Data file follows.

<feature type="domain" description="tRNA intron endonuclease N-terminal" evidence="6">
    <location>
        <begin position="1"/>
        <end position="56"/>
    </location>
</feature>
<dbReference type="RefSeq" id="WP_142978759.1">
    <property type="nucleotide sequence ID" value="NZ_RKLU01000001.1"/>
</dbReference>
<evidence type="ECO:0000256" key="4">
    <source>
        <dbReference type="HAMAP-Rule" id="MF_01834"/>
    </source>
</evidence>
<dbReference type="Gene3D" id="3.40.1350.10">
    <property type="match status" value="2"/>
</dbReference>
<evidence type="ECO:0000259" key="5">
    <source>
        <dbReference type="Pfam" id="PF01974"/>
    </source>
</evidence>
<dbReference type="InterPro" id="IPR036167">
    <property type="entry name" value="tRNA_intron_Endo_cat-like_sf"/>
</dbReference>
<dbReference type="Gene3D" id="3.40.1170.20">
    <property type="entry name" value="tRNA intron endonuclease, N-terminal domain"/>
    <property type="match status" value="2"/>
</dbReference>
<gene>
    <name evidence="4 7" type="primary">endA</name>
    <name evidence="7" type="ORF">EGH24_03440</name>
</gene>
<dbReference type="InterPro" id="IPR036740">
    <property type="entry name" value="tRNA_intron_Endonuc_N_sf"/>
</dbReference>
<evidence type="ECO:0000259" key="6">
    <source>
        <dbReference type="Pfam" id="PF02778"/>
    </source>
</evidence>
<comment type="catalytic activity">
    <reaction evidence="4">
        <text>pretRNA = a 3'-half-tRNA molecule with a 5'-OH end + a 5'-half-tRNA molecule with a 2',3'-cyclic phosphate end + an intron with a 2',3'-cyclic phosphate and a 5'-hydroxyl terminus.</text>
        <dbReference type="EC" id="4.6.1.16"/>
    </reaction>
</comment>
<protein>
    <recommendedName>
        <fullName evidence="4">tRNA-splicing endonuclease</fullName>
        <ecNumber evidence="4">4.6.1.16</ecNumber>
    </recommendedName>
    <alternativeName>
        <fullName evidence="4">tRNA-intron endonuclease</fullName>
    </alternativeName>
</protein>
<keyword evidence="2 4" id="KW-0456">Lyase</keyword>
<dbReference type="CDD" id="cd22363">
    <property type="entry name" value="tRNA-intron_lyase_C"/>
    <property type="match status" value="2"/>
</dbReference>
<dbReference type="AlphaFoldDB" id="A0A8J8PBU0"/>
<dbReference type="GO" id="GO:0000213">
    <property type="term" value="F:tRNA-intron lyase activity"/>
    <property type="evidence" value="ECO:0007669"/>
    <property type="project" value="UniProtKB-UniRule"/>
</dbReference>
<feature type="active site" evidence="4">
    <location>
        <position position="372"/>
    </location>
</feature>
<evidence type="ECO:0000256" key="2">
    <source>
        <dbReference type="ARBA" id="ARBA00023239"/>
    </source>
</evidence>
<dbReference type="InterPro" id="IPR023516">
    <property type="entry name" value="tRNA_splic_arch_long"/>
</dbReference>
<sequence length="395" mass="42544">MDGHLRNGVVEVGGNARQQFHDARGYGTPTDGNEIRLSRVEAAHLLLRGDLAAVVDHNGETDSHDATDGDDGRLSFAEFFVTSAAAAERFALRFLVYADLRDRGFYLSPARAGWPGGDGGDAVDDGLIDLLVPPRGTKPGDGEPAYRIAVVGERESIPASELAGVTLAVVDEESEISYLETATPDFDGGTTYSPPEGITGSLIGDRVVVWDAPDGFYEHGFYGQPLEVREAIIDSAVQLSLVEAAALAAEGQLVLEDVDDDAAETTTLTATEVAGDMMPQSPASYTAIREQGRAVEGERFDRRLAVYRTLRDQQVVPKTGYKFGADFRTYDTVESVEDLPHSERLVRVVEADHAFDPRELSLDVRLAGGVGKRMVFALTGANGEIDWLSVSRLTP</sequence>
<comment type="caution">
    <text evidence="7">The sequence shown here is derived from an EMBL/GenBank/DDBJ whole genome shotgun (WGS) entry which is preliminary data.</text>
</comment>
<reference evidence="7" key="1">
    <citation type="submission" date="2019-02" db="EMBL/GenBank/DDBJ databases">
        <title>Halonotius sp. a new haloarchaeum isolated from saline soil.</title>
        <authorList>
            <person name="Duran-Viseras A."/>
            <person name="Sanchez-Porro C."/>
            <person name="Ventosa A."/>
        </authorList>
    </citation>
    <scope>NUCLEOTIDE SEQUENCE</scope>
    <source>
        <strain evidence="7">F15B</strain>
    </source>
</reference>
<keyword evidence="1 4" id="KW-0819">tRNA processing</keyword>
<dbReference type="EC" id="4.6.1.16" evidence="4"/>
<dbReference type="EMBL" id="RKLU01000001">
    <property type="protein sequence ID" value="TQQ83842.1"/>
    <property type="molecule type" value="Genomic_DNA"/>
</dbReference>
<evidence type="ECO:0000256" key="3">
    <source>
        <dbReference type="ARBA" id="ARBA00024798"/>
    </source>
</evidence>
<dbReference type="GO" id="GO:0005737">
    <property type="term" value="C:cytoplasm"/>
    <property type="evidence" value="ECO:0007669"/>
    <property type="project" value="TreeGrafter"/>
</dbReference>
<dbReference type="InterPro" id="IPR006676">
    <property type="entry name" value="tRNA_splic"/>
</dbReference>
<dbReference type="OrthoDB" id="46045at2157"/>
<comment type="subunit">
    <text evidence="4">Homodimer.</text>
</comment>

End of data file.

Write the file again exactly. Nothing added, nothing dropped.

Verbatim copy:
<feature type="domain" description="tRNA intron endonuclease N-terminal" evidence="6">
    <location>
        <begin position="1"/>
        <end position="56"/>
    </location>
</feature>
<dbReference type="RefSeq" id="WP_142978759.1">
    <property type="nucleotide sequence ID" value="NZ_RKLU01000001.1"/>
</dbReference>
<evidence type="ECO:0000256" key="4">
    <source>
        <dbReference type="HAMAP-Rule" id="MF_01834"/>
    </source>
</evidence>
<dbReference type="Gene3D" id="3.40.1350.10">
    <property type="match status" value="2"/>
</dbReference>
<evidence type="ECO:0000259" key="5">
    <source>
        <dbReference type="Pfam" id="PF01974"/>
    </source>
</evidence>
<dbReference type="InterPro" id="IPR036167">
    <property type="entry name" value="tRNA_intron_Endo_cat-like_sf"/>
</dbReference>
<dbReference type="Gene3D" id="3.40.1170.20">
    <property type="entry name" value="tRNA intron endonuclease, N-terminal domain"/>
    <property type="match status" value="2"/>
</dbReference>
<gene>
    <name evidence="4 7" type="primary">endA</name>
    <name evidence="7" type="ORF">EGH24_03440</name>
</gene>
<dbReference type="InterPro" id="IPR036740">
    <property type="entry name" value="tRNA_intron_Endonuc_N_sf"/>
</dbReference>
<evidence type="ECO:0000259" key="6">
    <source>
        <dbReference type="Pfam" id="PF02778"/>
    </source>
</evidence>
<comment type="catalytic activity">
    <reaction evidence="4">
        <text>pretRNA = a 3'-half-tRNA molecule with a 5'-OH end + a 5'-half-tRNA molecule with a 2',3'-cyclic phosphate end + an intron with a 2',3'-cyclic phosphate and a 5'-hydroxyl terminus.</text>
        <dbReference type="EC" id="4.6.1.16"/>
    </reaction>
</comment>
<protein>
    <recommendedName>
        <fullName evidence="4">tRNA-splicing endonuclease</fullName>
        <ecNumber evidence="4">4.6.1.16</ecNumber>
    </recommendedName>
    <alternativeName>
        <fullName evidence="4">tRNA-intron endonuclease</fullName>
    </alternativeName>
</protein>
<keyword evidence="2 4" id="KW-0456">Lyase</keyword>
<dbReference type="CDD" id="cd22363">
    <property type="entry name" value="tRNA-intron_lyase_C"/>
    <property type="match status" value="2"/>
</dbReference>
<dbReference type="AlphaFoldDB" id="A0A8J8PBU0"/>
<dbReference type="GO" id="GO:0000213">
    <property type="term" value="F:tRNA-intron lyase activity"/>
    <property type="evidence" value="ECO:0007669"/>
    <property type="project" value="UniProtKB-UniRule"/>
</dbReference>
<feature type="active site" evidence="4">
    <location>
        <position position="372"/>
    </location>
</feature>
<evidence type="ECO:0000256" key="2">
    <source>
        <dbReference type="ARBA" id="ARBA00023239"/>
    </source>
</evidence>
<dbReference type="InterPro" id="IPR023516">
    <property type="entry name" value="tRNA_splic_arch_long"/>
</dbReference>
<sequence length="395" mass="42544">MDGHLRNGVVEVGGNARQQFHDARGYGTPTDGNEIRLSRVEAAHLLLRGDLAAVVDHNGETDSHDATDGDDGRLSFAEFFVTSAAAAERFALRFLVYADLRDRGFYLSPARAGWPGGDGGDAVDDGLIDLLVPPRGTKPGDGEPAYRIAVVGERESIPASELAGVTLAVVDEESEISYLETATPDFDGGTTYSPPEGITGSLIGDRVVVWDAPDGFYEHGFYGQPLEVREAIIDSAVQLSLVEAAALAAEGQLVLEDVDDDAAETTTLTATEVAGDMMPQSPASYTAIREQGRAVEGERFDRRLAVYRTLRDQQVVPKTGYKFGADFRTYDTVESVEDLPHSERLVRVVEADHAFDPRELSLDVRLAGGVGKRMVFALTGANGEIDWLSVSRLTP</sequence>
<comment type="caution">
    <text evidence="7">The sequence shown here is derived from an EMBL/GenBank/DDBJ whole genome shotgun (WGS) entry which is preliminary data.</text>
</comment>
<reference evidence="7" key="1">
    <citation type="submission" date="2019-02" db="EMBL/GenBank/DDBJ databases">
        <title>Halonotius sp. a new haloarchaeum isolated from saline soil.</title>
        <authorList>
            <person name="Duran-Viseras A."/>
            <person name="Sanchez-Porro C."/>
            <person name="Ventosa A."/>
        </authorList>
    </citation>
    <scope>NUCLEOTIDE SEQUENCE</scope>
    <source>
        <strain evidence="7">F15B</strain>
    </source>
</reference>
<keyword evidence="1 4" id="KW-0819">tRNA processing</keyword>
<dbReference type="EC" id="4.6.1.16" evidence="4"/>
<dbReference type="EMBL" id="RKLU01000001">
    <property type="protein sequence ID" value="TQQ83842.1"/>
    <property type="molecule type" value="Genomic_DNA"/>
</dbReference>
<evidence type="ECO:0000256" key="3">
    <source>
        <dbReference type="ARBA" id="ARBA00024798"/>
    </source>
</evidence>
<dbReference type="GO" id="GO:0005737">
    <property type="term" value="C:cytoplasm"/>
    <property type="evidence" value="ECO:0007669"/>
    <property type="project" value="TreeGrafter"/>
</dbReference>
<dbReference type="InterPro" id="IPR006676">
    <property type="entry name" value="tRNA_splic"/>
</dbReference>
<dbReference type="OrthoDB" id="46045at2157"/>
<comment type="subunit">
    <text evidence="4">Homodimer.</text>
</comment>